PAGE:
Schenectady Police Chief, Local Politicians Fearmonger About Bail Reform

Schenectady Police Chief Eric Clifford, along with several local politicians, fearmongered and misled the public about bail reform in an article in the Daily Gazette. Clifford falsely claimed that bail reform is connected to increases in crime, misrepresented the law, advocated for racist and opaque pretrial detention standards and lied about rearrests.

Fact Check: Fearmongering

The Briefing

Schenectady Police Chief Eric Clifford, along with several local politicians, fearmongered and misled the public about bail reform in an article in the Daily Gazette. Clifford falsely claimed that bail reform is connected to increases in crime, misrepresented the law, advocated for racist and opaque pretrial detention standards and lied about rearrests.

Bail reform is not connected to any increases in crime or failure-to-appear rates

First, Clifford falsely suggested that bail reform is connected to rising crime in his community. In fact, years of research is conclusive and draws no connection between any increases in crime and bail reform.

The reporter employs a problematic practice by citing anonymous and unnamed sources as critics who suggest – without any basis or required backup by the reporter – that bail reform “still suppresses law enforcement’s ability to incarcerate potentially dangerous offenders away from the public, risks flight and scares off witnesses from speaking up.” The reporter offers no support for or examples of the anonymous source’s claim about witness intimidation. Moreover, the claim that bail reform has led to people fleeing prosecution is categorically false. Outside of New York City, failure-to-appear rates remained flat after bail reform, and failure-to-appear rates dropped by six percentage points following the enactment of bail reform.

The claim that bail reform changed law enforcement’s ability to detain people – repeated by Clifford later in the story – is misleading at best. Bail reform only affected some misdemeanors and low-level felonies. Judges can and do continue to set bail for people charged with violent felonies.

Jail is not an effective public safety measure

In advocating for detention based on a person’s “state of mind where they’re harmful to the community,” Clifford opens the door to mass indefinite pretrial detention. Judges cannot read minds, and giving them power to make gut determinations of dangerousness would create opaque and racist outcomes. “Dangerousness” has never been a standard for setting bail in New York, and the state definitively declined to adopt it in the 1970s – and for good reason.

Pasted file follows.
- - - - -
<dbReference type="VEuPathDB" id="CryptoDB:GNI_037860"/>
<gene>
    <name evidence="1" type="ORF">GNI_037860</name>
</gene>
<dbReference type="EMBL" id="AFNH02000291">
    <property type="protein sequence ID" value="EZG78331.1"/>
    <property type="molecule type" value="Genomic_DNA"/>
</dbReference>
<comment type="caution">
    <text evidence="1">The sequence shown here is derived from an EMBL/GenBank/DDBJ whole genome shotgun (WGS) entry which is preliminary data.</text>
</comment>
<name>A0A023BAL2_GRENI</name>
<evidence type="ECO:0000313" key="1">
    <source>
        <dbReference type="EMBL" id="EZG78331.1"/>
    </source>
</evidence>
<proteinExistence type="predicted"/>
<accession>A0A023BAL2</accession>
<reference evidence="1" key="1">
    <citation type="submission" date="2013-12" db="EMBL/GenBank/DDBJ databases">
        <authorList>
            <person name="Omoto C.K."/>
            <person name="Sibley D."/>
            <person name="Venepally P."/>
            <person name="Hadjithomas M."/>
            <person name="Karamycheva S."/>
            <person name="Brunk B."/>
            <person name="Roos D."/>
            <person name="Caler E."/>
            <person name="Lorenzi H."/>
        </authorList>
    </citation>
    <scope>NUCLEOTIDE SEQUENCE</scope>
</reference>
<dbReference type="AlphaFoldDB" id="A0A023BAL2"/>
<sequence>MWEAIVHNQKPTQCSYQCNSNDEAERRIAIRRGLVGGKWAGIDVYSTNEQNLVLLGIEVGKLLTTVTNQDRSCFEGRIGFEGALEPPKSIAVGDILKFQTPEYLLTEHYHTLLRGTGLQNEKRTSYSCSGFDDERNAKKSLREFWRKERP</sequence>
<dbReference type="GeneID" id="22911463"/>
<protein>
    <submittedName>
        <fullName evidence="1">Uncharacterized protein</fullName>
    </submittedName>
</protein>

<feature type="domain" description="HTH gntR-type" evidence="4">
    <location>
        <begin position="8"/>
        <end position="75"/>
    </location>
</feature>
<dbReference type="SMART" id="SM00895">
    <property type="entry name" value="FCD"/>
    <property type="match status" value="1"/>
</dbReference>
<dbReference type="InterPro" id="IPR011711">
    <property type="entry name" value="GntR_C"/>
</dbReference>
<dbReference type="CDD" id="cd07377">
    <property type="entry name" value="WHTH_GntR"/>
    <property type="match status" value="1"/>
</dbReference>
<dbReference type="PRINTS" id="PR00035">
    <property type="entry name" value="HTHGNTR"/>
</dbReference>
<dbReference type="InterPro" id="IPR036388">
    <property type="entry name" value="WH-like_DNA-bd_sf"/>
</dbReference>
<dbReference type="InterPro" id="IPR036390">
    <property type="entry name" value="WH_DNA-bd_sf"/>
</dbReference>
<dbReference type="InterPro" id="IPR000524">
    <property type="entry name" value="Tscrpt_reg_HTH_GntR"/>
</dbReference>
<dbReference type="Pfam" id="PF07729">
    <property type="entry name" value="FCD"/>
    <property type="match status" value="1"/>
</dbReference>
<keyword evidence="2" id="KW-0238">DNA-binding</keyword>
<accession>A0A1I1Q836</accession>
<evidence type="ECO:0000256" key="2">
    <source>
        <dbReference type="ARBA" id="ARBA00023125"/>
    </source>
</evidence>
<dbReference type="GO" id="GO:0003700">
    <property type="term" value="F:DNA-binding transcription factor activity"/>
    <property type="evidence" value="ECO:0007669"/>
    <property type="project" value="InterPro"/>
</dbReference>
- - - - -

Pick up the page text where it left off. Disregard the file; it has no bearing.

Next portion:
Moreover, pretrial detention does not deter crime; instead it exacerbates crime’s driving factors. We know that pretrial incarceration is deadly, dehumanizing, and increases the likelihood of future arrests. If jail were an effective public safety measure, people would not continue to commit crimes after release. 

Clifford also fearmongered about rearrests, suggesting that people charged with crimes are being rearrested without offering any evidence to support his assertion. Fortunately, the Daily Gazette noted later in the story that rearrest rates for violent felonies are exceptionally rare since bail reform went into effect.

Critics of bail reform are not providing real solutions

In the final section of the story, subtitled “It’s political,” the reporter allows several politicians to take aim at bail reform and spread lies and create division for the purpose of their own political power. Republican gubernatorial candidate Lee Zeldin has promised, if elected, to roll back bail reform and a host of other modest criminal legal system reforms once he assumes office. But, as the New York Daily News pointed out this week, Zeldin – along with the politicians quoted in the Daily Gazette story –  does not provide any real solutions to address the root causes of crime. The research could not be more clear: jail is not an effective public safety measure.

In contrast, bail reform – which upholds freedom, protects public safety and saves taxpayer dollars – is a moral issue. Our safety is protected when we invest in mental health resources, community-based violence prevention programs and crisis stabilization centers, not police, prosecution and jails.

Story Link

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